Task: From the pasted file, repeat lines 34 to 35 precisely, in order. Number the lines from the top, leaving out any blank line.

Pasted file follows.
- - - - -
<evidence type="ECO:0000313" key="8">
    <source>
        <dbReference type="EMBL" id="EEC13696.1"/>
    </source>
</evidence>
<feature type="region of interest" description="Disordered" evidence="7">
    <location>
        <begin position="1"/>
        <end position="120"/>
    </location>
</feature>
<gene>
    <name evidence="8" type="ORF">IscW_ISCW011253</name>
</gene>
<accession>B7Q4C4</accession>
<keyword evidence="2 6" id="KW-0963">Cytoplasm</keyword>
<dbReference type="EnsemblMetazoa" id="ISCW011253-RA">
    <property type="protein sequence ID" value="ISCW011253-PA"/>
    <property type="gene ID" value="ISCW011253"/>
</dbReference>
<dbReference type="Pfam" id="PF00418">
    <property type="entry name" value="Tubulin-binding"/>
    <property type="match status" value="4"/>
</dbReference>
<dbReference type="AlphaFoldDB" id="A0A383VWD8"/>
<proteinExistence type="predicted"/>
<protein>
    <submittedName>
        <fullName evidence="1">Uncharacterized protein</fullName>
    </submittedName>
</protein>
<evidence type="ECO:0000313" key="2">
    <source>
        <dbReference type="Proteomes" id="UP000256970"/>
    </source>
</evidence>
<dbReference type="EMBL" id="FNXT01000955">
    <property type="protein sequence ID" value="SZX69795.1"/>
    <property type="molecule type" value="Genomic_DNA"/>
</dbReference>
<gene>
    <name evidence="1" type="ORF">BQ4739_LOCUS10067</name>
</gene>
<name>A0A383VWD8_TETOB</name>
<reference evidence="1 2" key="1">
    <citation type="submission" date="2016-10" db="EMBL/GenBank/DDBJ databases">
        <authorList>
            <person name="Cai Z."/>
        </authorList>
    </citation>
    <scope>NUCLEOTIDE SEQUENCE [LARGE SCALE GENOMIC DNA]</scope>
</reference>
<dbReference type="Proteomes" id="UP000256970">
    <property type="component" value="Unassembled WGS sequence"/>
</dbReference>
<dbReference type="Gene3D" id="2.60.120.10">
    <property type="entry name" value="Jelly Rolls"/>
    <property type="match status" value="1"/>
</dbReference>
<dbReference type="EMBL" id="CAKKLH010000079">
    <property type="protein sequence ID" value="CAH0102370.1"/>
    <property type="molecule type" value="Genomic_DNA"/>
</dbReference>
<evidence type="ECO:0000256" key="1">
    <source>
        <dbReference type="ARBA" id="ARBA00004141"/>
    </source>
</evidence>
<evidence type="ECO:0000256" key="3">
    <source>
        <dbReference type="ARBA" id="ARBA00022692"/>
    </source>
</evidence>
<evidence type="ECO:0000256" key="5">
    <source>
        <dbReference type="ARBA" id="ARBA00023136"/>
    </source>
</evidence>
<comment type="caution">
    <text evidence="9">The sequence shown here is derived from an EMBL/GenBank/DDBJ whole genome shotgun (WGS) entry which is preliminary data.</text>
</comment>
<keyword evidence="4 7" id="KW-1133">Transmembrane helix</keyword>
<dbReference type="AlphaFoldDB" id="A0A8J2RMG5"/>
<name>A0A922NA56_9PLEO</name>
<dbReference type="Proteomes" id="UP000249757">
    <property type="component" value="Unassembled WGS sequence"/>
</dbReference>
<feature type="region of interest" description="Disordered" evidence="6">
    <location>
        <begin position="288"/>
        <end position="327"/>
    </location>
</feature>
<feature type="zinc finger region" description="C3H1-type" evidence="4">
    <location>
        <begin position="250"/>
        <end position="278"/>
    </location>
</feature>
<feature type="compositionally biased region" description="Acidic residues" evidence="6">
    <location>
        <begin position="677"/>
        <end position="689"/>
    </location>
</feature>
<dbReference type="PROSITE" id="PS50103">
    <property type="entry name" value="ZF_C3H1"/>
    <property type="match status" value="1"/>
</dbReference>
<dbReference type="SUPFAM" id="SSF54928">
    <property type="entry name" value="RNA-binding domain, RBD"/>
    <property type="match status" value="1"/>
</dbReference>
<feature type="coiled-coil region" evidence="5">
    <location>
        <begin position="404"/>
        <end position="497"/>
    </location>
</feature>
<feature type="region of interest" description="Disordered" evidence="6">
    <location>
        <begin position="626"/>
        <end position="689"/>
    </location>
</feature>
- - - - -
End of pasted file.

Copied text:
        <dbReference type="Proteomes" id="UP000256970"/>
    </source>